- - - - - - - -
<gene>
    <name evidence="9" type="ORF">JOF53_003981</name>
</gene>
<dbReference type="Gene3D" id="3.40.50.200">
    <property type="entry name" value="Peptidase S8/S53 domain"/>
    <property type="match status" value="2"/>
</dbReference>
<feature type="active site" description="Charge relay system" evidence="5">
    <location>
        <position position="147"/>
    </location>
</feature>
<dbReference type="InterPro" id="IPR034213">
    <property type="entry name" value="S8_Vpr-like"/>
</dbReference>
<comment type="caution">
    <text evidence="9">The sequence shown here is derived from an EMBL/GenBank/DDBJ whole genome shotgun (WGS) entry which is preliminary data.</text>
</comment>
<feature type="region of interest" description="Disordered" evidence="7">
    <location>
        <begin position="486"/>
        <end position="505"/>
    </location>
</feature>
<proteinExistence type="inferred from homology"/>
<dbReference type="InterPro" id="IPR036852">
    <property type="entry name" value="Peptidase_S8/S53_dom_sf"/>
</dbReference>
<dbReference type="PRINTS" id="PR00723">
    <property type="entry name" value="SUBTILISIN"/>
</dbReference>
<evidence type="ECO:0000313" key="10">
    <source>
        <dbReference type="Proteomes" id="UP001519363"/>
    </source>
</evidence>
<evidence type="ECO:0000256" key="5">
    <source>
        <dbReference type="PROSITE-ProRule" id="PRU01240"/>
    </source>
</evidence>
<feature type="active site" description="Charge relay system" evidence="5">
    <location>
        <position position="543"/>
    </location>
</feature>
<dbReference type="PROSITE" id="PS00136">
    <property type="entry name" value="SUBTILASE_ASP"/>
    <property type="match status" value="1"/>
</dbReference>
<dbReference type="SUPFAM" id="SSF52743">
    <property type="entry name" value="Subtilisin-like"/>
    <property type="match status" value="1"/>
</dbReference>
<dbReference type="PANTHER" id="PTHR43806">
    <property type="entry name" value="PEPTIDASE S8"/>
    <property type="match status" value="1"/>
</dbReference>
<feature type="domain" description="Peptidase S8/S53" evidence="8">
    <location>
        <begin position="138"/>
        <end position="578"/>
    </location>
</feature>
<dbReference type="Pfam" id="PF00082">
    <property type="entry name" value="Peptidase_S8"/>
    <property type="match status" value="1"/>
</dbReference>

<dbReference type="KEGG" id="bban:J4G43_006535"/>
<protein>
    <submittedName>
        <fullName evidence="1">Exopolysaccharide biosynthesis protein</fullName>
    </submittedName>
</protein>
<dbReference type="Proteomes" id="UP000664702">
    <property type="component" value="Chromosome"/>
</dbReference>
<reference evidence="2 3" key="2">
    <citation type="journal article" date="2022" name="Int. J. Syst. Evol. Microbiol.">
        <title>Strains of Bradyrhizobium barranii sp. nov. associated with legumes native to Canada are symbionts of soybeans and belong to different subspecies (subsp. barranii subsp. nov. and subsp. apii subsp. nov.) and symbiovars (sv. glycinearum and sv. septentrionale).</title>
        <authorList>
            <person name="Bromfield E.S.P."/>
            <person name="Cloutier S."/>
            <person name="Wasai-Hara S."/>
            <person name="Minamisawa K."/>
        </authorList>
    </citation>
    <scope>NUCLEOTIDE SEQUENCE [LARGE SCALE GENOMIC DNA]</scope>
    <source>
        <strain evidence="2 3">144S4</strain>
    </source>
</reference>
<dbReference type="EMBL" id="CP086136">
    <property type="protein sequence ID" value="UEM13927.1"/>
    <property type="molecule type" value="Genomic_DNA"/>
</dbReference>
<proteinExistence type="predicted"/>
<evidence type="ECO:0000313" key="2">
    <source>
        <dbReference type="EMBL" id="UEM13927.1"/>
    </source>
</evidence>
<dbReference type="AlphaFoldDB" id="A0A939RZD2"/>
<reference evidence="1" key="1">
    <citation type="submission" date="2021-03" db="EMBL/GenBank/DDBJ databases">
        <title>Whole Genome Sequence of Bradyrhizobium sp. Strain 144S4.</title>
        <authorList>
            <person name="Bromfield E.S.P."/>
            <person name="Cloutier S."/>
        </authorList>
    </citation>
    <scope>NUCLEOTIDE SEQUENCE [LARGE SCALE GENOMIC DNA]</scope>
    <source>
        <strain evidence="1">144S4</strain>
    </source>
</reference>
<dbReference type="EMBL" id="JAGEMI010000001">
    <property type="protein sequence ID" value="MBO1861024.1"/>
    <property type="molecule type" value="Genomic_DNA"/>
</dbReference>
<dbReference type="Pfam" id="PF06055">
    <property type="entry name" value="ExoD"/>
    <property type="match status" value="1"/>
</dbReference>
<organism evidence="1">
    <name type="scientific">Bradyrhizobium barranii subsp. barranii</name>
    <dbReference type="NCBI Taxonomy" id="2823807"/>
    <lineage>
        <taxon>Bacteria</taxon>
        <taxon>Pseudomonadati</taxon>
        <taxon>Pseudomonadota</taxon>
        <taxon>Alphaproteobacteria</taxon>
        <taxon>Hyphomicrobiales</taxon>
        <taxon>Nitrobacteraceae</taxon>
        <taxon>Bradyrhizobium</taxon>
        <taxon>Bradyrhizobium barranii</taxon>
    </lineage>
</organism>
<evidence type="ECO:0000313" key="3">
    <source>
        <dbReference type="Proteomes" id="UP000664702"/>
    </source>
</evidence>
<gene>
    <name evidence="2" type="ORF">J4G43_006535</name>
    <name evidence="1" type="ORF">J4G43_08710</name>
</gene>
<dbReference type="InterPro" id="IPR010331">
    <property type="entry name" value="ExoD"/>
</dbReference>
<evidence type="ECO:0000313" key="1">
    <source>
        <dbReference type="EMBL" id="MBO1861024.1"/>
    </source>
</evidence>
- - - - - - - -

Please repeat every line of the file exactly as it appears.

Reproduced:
<gene>
    <name evidence="9" type="ORF">JOF53_003981</name>
</gene>
<dbReference type="Gene3D" id="3.40.50.200">
    <property type="entry name" value="Peptidase S8/S53 domain"/>
    <property type="match status" value="2"/>
</dbReference>
<feature type="active site" description="Charge relay system" evidence="5">
    <location>
        <position position="147"/>
    </location>
</feature>
<dbReference type="InterPro" id="IPR034213">
    <property type="entry name" value="S8_Vpr-like"/>
</dbReference>
<comment type="caution">
    <text evidence="9">The sequence shown here is derived from an EMBL/GenBank/DDBJ whole genome shotgun (WGS) entry which is preliminary data.</text>
</comment>
<feature type="region of interest" description="Disordered" evidence="7">
    <location>
        <begin position="486"/>
        <end position="505"/>
    </location>
</feature>
<proteinExistence type="inferred from homology"/>
<dbReference type="InterPro" id="IPR036852">
    <property type="entry name" value="Peptidase_S8/S53_dom_sf"/>
</dbReference>
<dbReference type="PRINTS" id="PR00723">
    <property type="entry name" value="SUBTILISIN"/>
</dbReference>
<evidence type="ECO:0000313" key="10">
    <source>
        <dbReference type="Proteomes" id="UP001519363"/>
    </source>
</evidence>
<evidence type="ECO:0000256" key="5">
    <source>
        <dbReference type="PROSITE-ProRule" id="PRU01240"/>
    </source>
</evidence>
<feature type="active site" description="Charge relay system" evidence="5">
    <location>
        <position position="543"/>
    </location>
</feature>
<dbReference type="PROSITE" id="PS00136">
    <property type="entry name" value="SUBTILASE_ASP"/>
    <property type="match status" value="1"/>
</dbReference>
<dbReference type="SUPFAM" id="SSF52743">
    <property type="entry name" value="Subtilisin-like"/>
    <property type="match status" value="1"/>
</dbReference>
<dbReference type="PANTHER" id="PTHR43806">
    <property type="entry name" value="PEPTIDASE S8"/>
    <property type="match status" value="1"/>
</dbReference>
<feature type="domain" description="Peptidase S8/S53" evidence="8">
    <location>
        <begin position="138"/>
        <end position="578"/>
    </location>
</feature>
<dbReference type="Pfam" id="PF00082">
    <property type="entry name" value="Peptidase_S8"/>
    <property type="match status" value="1"/>
</dbReference>

<dbReference type="KEGG" id="bban:J4G43_006535"/>
<protein>
    <submittedName>
        <fullName evidence="1">Exopolysaccharide biosynthesis protein</fullName>
    </submittedName>
</protein>
<dbReference type="Proteomes" id="UP000664702">
    <property type="component" value="Chromosome"/>
</dbReference>
<reference evidence="2 3" key="2">
    <citation type="journal article" date="2022" name="Int. J. Syst. Evol. Microbiol.">
        <title>Strains of Bradyrhizobium barranii sp. nov. associated with legumes native to Canada are symbionts of soybeans and belong to different subspecies (subsp. barranii subsp. nov. and subsp. apii subsp. nov.) and symbiovars (sv. glycinearum and sv. septentrionale).</title>
        <authorList>
            <person name="Bromfield E.S.P."/>
            <person name="Cloutier S."/>
            <person name="Wasai-Hara S."/>
            <person name="Minamisawa K."/>
        </authorList>
    </citation>
    <scope>NUCLEOTIDE SEQUENCE [LARGE SCALE GENOMIC DNA]</scope>
    <source>
        <strain evidence="2 3">144S4</strain>
    </source>
</reference>
<dbReference type="EMBL" id="CP086136">
    <property type="protein sequence ID" value="UEM13927.1"/>
    <property type="molecule type" value="Genomic_DNA"/>
</dbReference>
<proteinExistence type="predicted"/>
<evidence type="ECO:0000313" key="2">
    <source>
        <dbReference type="EMBL" id="UEM13927.1"/>
    </source>
</evidence>
<dbReference type="AlphaFoldDB" id="A0A939RZD2"/>
<reference evidence="1" key="1">
    <citation type="submission" date="2021-03" db="EMBL/GenBank/DDBJ databases">
        <title>Whole Genome Sequence of Bradyrhizobium sp. Strain 144S4.</title>
        <authorList>
            <person name="Bromfield E.S.P."/>
            <person name="Cloutier S."/>
        </authorList>
    </citation>
    <scope>NUCLEOTIDE SEQUENCE [LARGE SCALE GENOMIC DNA]</scope>
    <source>
        <strain evidence="1">144S4</strain>
    </source>
</reference>
<dbReference type="EMBL" id="JAGEMI010000001">
    <property type="protein sequence ID" value="MBO1861024.1"/>
    <property type="molecule type" value="Genomic_DNA"/>
</dbReference>
<dbReference type="Pfam" id="PF06055">
    <property type="entry name" value="ExoD"/>
    <property type="match status" value="1"/>
</dbReference>
<organism evidence="1">
    <name type="scientific">Bradyrhizobium barranii subsp. barranii</name>
    <dbReference type="NCBI Taxonomy" id="2823807"/>
    <lineage>
        <taxon>Bacteria</taxon>
        <taxon>Pseudomonadati</taxon>
        <taxon>Pseudomonadota</taxon>
        <taxon>Alphaproteobacteria</taxon>
        <taxon>Hyphomicrobiales</taxon>
        <taxon>Nitrobacteraceae</taxon>
        <taxon>Bradyrhizobium</taxon>
        <taxon>Bradyrhizobium barranii</taxon>
    </lineage>
</organism>
<evidence type="ECO:0000313" key="3">
    <source>
        <dbReference type="Proteomes" id="UP000664702"/>
    </source>
</evidence>
<gene>
    <name evidence="2" type="ORF">J4G43_006535</name>
    <name evidence="1" type="ORF">J4G43_08710</name>
</gene>
<dbReference type="InterPro" id="IPR010331">
    <property type="entry name" value="ExoD"/>
</dbReference>
<evidence type="ECO:0000313" key="1">
    <source>
        <dbReference type="EMBL" id="MBO1861024.1"/>
    </source>
</evidence>